Monday’s session was for a 5-song EP I’m producing for my friend Frankie Barranco. (Side-note: we’re mixing one of the songs from that EP over at Dueling Mixes this month. Now is a GREAT time to join. The song is dope.) We had three songs that needed drums.
We recorded scratch tracks a while back (acoustic guitar and vocals recorded to a click track). I scheduled some time on Friday to do some prep work. Frankie’s husband Spencer sent me some ideas and references for each song. It was super helpful. Still…with the start of every new project there can be a lot of doubt about what direction to take each song.
Enter Crippling Self-Doubt
I sat down on Friday, and my intention was to listen to the three songs, finish writing charts for each, and do some quick “pre-production.” (Pre-production is a catch-all term for making decisions about arrangement, instrumentation, vibe, feel, etc.) I scheduled one hour to do this. I really thought it wouldn’t take much more than a quick listen. (more…)
Last week I had lunch with a new friend, a guy by the name of James Waddell of Lyricanvas Studios. James is an audio engineer/producer/mixer here in Nashville. James has won two Grammy’s. James is awesome.
I’ll be posting a video tour of James’ studio in a few weeks on my weekly Studio Tours series. You’ll get to see the Grammy’s then. 🙂
I met James at a songwriting event I played for a few weeks ago. Had my buddy Sean not told me who he was, I would have simply assumed he was just a nice southern fella. Knowing who he was and the amount of success he’s had in the industry made me pay pretty close attention to him. (Of course, right?)
Here are some things I noticed about James. Are they super secret keys to becoming a highly successful audio engineer? Maybe, maybe not. But I find this all very interesting, and I think you will, too. (more…)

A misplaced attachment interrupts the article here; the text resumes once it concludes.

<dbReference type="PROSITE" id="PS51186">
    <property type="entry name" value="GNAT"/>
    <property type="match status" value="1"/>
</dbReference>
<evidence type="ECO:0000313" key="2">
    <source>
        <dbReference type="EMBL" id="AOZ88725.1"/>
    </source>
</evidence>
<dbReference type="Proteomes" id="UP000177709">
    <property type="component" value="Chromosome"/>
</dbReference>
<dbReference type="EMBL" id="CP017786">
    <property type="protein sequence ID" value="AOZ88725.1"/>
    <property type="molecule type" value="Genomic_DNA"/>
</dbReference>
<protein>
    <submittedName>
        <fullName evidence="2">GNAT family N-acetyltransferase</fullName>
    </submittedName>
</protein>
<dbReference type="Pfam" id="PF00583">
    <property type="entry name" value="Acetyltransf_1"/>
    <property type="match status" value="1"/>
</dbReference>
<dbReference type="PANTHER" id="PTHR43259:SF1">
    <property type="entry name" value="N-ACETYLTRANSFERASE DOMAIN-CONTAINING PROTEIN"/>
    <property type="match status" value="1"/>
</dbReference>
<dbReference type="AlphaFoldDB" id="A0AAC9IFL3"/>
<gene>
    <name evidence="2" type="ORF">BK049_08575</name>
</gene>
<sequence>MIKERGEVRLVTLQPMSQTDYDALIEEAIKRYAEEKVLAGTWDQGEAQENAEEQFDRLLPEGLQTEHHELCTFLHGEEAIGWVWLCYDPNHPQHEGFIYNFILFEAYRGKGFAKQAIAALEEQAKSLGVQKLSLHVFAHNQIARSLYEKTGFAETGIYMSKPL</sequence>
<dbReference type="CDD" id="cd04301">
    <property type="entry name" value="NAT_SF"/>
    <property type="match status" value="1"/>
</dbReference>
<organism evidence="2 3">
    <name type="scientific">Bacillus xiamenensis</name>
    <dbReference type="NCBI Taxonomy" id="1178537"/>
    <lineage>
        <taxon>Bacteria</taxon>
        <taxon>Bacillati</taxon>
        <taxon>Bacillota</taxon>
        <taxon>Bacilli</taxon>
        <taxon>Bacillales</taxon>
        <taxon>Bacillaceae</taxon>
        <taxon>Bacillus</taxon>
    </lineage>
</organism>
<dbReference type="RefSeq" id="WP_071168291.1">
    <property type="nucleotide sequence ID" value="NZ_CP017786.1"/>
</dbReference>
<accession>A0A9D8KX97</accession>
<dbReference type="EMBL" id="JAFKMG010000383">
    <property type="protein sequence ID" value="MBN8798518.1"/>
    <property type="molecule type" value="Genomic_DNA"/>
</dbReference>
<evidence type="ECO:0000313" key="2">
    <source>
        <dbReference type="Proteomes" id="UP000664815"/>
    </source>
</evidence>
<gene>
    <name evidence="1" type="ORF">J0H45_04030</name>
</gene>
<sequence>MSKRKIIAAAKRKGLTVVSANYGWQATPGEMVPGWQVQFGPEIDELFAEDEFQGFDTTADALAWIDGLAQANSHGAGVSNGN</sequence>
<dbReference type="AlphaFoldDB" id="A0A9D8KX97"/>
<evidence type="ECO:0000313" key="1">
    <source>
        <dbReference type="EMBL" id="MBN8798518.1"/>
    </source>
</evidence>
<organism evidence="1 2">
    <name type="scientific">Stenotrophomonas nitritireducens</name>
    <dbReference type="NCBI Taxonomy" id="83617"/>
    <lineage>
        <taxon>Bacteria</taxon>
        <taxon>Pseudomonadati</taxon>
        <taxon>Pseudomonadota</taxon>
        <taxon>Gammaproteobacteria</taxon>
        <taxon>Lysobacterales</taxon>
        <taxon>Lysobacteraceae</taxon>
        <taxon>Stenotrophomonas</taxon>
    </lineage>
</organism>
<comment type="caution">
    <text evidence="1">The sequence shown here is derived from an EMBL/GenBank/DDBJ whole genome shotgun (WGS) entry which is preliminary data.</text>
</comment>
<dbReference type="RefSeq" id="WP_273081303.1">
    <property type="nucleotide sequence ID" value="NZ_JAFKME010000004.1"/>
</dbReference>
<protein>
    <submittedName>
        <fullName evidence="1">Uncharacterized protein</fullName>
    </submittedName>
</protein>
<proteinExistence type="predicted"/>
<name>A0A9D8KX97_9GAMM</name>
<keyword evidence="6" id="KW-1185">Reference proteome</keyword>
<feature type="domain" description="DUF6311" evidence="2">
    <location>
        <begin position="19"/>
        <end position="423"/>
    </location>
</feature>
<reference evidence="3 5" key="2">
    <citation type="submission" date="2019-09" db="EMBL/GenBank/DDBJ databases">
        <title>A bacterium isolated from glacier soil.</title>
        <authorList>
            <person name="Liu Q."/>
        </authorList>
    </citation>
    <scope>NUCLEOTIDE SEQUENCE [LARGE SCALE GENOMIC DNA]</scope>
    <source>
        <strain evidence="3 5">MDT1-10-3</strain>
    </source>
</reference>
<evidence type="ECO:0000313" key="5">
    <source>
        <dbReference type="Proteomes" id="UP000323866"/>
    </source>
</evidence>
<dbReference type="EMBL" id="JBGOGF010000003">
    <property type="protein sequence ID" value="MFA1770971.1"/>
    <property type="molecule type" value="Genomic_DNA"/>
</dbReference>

If you’ve followed me for a while, you know I’m not a huge automation guy. I don’t like to “ride the fader” on every track in a session. I see the benefits of automation, and I certainly use it from time to time, but it’s not something I rely on heavily.
Part of it is simply laziness. (You can call it “minimalism” if that makes you feel better.) I tend to approach mixing with a sort of “Name That Tune” mindset. How few moves can I use to get a great mix? But it’s not efficiency for efficiency’s sake. In my experience minimalism ends up saving time AND being the best thing for the mix. My minimalist mixes sound great.
What does minimalism look like in action? It looks like getting a great-sounding mix with only the faders and pan knobs before ever reaching for an EQ or compressor. Minimalism keeps me from pulling up every track in solo and EQ-ing it to death. It forces me to think more about the big picture, to always have my eyes on the end game rather than getting bogged down in the details.
Details are important, to be sure. Sometimes you need to EQ a track to death. Sometimes you need to automate every vocal line to get it to sit on top of the mix just right.
Up until recently, I don’t think I could have articulated this clearly. But now that I’m aware of it, it makes so. much. sense.
I’ve talked a lot over the years about the importance of finishing projects. In a very real sense, learning how to get better at recording and mixing music is pointless if you never actually finish something, release something. It’s a waste of time and money. Sure, there’s enjoyment in the process. It’s fun to get new equipment and learn new techniques. But be careful that you don’t become so caught up in learning over doing. To know how to produce an album and to actually release an album are two completely different things. They live in completely different universes.
First, the problem…
Before diving into the solution, I think we need to explore the problem for a minute first. Cool? (more…)